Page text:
Nerrath doesn’t do much that hasn’t already been covered to death by his peers, but what he does do is navigate around the “by-the-numbers” characteristics that some bands run into trouble with. Nowadays, black metal has a number of very important distinctions within its ranks. First and foremost we have the genuine innovators who like to think of themselves as improving the traditions by erasing them with a rubber and drawing something entirely new on the blank canvas which has been left over. The void is hard to fill. A number of fans are still swept up in romanticised visions of what the second wave was like, despite the fact that a lot of us are relatively new to the scene (being drawn to it only over the last decade, or so). This romantic vision of what it was like to be a black metal musician in the early 90’s has had consumers doubting the current state of affairs, but when you dig a little deeper, you’ll find that the roots of black metal and its sub-genres are still as strong as ever, if not stronger with musicians like Nerrath implementing that little source of innovation into his often nature inspired rituals.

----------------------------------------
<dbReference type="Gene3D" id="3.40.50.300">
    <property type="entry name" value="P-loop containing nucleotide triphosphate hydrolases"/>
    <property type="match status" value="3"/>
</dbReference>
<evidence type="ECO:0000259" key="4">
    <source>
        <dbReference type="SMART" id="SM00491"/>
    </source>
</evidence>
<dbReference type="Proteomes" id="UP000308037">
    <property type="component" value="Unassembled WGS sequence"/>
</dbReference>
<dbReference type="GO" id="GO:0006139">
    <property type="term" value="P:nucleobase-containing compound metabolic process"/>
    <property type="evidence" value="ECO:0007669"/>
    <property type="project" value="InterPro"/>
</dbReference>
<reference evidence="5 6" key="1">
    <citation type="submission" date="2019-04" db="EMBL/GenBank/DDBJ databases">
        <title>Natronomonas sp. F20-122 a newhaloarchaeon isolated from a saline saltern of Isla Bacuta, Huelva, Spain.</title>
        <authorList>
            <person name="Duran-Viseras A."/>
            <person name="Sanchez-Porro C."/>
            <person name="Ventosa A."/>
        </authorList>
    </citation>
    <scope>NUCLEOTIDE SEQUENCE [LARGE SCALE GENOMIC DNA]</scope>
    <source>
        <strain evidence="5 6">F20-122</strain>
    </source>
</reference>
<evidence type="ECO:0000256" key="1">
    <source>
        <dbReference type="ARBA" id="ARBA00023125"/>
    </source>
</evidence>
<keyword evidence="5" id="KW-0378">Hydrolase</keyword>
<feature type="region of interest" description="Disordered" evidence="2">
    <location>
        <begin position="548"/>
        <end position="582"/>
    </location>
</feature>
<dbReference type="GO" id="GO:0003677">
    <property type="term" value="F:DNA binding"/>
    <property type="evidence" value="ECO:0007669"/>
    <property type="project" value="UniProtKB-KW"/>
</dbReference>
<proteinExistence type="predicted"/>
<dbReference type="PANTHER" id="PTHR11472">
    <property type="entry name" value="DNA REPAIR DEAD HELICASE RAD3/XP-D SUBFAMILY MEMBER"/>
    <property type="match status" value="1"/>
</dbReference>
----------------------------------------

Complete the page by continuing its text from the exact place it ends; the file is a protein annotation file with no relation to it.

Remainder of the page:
Though Nerrath doesn’t exclusively adhere to nature based themes on this occasion, with the impressive Licht Erlischt…, there are some similarities in sound to Horn, his main project, and this makes me believe that there might be some underlying features which take direct inspiration from mother nature herself. There is a clear divide, as there has always been. I mentioned the “by-the-numbers” trait which has grossly affected a lot of bands in the past and present. This is a largely traditional style without any innovation, leading me to believe that I’d be better off investing my time in legitimate second wave music, rather than listening to more recycled, generic, rubbish. I supposed this is where hybrids come in handy. Nerrath, for example, is one of the few musicians looking to mix and match genres like a wardrobe full of unique clothing items. He sees one thing he likes and tries to match it with unfamiliar items, causing the eventual movement towards a separate direction from black metal and the formation of blackened funeral doom, or funeral black metal, as this is appropriately described as being.